No one knows just how Mohammed looked. Do radical Muslims depend on non-Muslims, like the J&M artist, to tell them when they’re looking at Mohammed?

    Also, consider all the Islamic male children named “Mohammed.” Why can it not be just as if not more easily claimed that to name so many male children “Mohammed” is to cheapen the name? (I also contemplate that I have never heard of a child, growing up in the Protestant tradition, being named “Jesus,” though in heavily-Catholicized Latin America a multitude of male children are named “Jesus.”)

    1. I also contemplate that I have never heard of a child, growing up in the Protestant tradition, being named Jesus, though in heavily-Catholicized Latin America a multitude of male children are named Jesus.

      For whatever reason, the archaic form of the name remains identified with the central figure of the Christian pantheon, whilst the popular form of the name has since morphed into “Joshua.” I’m sure you’ve encountered at least one or two people with that name. Other variations include Jesu, Isa, Yeshua, and likely a few more.

      We see similar parallels with other names. Alexander, Alex, Alec, Alexis, Xander, Lex, Lexi, Alexandra, Sandra, Sasha, Sandy, Alejandro, Alejandra, Lisandro, Alessandro, and so on are all variations on a name shared by a certain fourth century BCE Macedonian king.



    2. On a related note:

      Judge fired for refusing parent’s name choice (she ordered ‘Messiah’ changed to ‘Martin’ because “Messiah” is sacred & only used the one time for you-know-who):

      “The word ‘messiah’ is a title, and it’s a title that has only been earned by one person, and that one person is Jesus Christ,” the magistrate told Tennessee television station WBIR at the time.

      The parents appealed, and another judge held that Ballew’s ruling was unconstitutional.

      Messiah was the 387th most popular name for boys born in the United States in 2012, based on applications for Social Security cards filed with the U.S. Social Security Administration.

      In all, there were 762 applications for boys named Messiah in 2012, more than double the 368 applications made in 2011, the Social Security Administration said.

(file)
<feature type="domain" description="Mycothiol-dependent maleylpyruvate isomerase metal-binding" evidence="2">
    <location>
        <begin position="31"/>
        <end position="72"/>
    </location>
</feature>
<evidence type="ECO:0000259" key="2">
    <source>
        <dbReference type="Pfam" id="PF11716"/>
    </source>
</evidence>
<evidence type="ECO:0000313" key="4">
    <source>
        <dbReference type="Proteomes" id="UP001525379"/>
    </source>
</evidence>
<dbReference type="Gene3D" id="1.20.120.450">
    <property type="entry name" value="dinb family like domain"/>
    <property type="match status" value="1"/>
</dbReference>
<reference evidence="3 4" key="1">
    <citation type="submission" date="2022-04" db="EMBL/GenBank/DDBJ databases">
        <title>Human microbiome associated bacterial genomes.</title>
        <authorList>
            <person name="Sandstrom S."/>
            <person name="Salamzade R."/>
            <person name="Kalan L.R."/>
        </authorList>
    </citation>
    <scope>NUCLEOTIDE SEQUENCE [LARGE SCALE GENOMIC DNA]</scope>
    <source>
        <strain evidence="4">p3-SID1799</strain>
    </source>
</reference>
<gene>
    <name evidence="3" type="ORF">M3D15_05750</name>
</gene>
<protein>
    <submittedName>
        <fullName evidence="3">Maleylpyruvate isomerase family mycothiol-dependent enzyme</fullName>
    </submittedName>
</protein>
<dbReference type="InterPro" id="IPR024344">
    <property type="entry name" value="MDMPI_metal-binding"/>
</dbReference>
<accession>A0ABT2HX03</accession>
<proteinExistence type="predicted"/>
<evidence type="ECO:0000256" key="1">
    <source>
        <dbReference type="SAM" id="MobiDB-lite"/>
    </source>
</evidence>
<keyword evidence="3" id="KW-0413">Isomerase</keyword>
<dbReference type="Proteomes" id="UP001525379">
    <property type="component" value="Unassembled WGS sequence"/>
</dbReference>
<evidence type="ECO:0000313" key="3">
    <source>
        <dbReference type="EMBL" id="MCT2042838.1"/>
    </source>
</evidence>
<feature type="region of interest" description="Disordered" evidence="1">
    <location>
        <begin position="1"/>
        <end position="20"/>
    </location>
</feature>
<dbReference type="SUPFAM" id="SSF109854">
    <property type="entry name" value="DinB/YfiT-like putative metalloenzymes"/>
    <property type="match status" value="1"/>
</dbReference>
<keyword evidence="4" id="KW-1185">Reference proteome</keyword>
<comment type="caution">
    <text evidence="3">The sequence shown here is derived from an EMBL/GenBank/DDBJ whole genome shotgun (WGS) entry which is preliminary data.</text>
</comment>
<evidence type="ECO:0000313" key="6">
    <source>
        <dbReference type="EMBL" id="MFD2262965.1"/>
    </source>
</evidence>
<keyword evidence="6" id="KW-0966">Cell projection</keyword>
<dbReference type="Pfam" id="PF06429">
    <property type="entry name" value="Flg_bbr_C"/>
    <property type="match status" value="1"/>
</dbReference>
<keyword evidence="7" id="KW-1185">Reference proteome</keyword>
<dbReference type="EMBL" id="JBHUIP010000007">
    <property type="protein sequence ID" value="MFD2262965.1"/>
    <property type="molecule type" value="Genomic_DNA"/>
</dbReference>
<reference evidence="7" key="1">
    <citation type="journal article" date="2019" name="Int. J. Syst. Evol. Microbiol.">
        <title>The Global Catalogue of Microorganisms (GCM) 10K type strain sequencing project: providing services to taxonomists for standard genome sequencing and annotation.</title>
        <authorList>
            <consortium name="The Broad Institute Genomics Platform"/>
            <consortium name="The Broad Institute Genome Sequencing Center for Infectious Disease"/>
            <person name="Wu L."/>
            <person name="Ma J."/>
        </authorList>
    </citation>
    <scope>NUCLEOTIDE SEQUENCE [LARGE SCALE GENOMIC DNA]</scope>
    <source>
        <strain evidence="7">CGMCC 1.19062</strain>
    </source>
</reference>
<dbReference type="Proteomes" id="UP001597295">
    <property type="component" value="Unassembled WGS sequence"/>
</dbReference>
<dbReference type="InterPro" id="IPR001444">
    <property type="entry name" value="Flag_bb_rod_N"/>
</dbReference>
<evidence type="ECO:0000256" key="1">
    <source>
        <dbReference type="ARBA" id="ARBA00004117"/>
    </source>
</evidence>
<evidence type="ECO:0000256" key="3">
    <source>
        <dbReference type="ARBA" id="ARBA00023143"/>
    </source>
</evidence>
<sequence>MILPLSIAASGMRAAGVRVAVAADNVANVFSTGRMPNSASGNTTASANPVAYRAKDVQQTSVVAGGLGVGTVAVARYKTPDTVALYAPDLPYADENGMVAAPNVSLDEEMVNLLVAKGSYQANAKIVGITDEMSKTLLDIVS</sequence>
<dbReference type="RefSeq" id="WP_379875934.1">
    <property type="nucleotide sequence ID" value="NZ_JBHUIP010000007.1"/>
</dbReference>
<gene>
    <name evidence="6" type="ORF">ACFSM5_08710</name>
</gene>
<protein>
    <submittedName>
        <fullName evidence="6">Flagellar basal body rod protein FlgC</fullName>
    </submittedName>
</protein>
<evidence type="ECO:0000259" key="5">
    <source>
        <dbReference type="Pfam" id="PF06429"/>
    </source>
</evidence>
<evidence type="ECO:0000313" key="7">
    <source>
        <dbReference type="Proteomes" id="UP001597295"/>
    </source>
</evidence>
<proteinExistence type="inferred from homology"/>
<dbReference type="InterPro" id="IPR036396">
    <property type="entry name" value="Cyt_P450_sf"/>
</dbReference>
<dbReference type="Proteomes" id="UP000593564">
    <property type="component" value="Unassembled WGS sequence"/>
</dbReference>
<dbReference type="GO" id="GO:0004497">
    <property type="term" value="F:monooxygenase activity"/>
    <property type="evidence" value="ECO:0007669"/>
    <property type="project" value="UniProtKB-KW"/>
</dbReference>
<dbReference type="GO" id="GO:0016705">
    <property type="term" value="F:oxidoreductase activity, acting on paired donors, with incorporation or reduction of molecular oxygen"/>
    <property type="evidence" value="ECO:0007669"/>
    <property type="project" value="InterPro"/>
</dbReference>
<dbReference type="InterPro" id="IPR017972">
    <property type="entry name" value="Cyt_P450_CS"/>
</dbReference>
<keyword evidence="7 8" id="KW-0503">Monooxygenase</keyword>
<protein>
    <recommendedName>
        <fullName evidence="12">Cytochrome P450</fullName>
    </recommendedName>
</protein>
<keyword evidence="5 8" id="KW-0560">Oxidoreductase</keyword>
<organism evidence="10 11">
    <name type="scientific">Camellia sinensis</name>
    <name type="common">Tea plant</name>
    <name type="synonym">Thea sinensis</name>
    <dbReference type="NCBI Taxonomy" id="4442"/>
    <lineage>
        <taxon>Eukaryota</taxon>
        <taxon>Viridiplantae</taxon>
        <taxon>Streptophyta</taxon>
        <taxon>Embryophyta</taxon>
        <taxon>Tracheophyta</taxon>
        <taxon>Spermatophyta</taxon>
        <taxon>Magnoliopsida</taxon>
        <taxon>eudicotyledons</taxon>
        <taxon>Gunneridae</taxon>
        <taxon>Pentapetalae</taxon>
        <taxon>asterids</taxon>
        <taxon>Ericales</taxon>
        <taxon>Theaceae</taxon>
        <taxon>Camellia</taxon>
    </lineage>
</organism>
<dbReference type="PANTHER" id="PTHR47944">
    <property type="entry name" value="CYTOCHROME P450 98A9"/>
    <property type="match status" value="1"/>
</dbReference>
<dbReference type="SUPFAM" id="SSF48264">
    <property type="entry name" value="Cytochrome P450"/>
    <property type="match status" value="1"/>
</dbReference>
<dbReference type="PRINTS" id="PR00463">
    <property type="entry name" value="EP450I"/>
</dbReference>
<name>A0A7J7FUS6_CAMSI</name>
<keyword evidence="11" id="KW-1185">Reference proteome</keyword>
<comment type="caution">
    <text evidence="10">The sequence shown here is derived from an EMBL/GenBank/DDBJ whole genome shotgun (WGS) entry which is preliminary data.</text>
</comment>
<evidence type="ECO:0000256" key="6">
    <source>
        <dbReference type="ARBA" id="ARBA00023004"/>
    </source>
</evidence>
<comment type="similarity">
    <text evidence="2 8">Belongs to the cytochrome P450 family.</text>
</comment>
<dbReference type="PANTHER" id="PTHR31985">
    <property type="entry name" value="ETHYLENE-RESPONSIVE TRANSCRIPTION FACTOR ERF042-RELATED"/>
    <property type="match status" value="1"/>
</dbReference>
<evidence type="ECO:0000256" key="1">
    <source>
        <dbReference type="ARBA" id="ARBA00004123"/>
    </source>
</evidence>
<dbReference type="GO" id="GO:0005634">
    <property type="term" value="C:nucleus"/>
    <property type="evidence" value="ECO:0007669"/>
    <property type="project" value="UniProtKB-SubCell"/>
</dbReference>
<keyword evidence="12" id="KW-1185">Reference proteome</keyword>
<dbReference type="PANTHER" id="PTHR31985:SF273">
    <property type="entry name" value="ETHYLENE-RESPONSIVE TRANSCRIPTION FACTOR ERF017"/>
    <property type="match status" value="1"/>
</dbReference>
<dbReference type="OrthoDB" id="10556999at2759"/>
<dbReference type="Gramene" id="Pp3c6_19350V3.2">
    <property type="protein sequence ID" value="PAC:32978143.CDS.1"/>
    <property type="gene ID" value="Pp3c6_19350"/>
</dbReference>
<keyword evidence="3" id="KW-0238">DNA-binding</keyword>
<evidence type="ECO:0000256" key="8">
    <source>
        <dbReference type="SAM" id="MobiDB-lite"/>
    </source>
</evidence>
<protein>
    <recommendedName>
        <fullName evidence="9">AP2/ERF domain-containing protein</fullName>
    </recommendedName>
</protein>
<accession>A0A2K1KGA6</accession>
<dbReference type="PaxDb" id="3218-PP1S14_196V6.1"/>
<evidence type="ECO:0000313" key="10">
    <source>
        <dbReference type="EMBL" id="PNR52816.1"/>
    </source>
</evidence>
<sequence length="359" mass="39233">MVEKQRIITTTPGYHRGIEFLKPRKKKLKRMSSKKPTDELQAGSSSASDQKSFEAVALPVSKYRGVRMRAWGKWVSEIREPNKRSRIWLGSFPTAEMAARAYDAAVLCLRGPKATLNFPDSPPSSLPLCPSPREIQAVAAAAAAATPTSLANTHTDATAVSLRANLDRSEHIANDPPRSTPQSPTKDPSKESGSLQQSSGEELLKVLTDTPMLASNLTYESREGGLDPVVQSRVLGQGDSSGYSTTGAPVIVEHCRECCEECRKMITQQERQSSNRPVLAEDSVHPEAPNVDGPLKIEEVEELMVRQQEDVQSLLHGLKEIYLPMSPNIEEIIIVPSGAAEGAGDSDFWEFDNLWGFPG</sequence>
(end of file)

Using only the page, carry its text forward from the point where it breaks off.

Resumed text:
1. Yes, I got quite the chuckle when I saw the local news.

          His knowledge wasn’t quite universal, at least it didn’t extend to the value of violin bows. Two were in the violin case that he threw out. They were valued at $50,000 for the pair. (They were recovered with other things he disposed of with the case. Also an iPad. I suppose his universal knowledge informed him that “Find My iPhone” would lead to him.)

          1. Seriously? Dude knew enough to grab the violin but not the bow? Amazing. Any orchestral musician can tell you about how string players obsess over their bows almost as much as they do their instruments, and how said bows generally cost as much as or more than the typical wind instrument.

            It must be mentioned, though, that there’s an awful lot of snake oil in the string instrument business. Double-blind tests don’t reveal much correlation between appraised price and the quality of the instrument. Many modern instruments are superior to many of the multi-million-dollar museum pieces, and many relatively inexpensive modern instruments more than surpass the “80/20” rule for a shockingly small fraction of the price.

            It’s not just string instruments, though it’s most noticeable with them because they’re so grossly overpriced to begin with. Some of the mass-produced student trumpets are perfectly playable instruments, even if they’re nothing to get excited about.


            1. True fact. If you are going to play a multimillion dollar Stradivarius you’re likely to be using some top quality bows. These were, apparently, 19th century bows worth $20k and $30k.

              Of course you don’t need to know these things to work a taser.

        2. This story just might inspire a network tv series, Each week’s episode will feature the theft of a musical instrument. It will be named “Alias Allah & Jones.”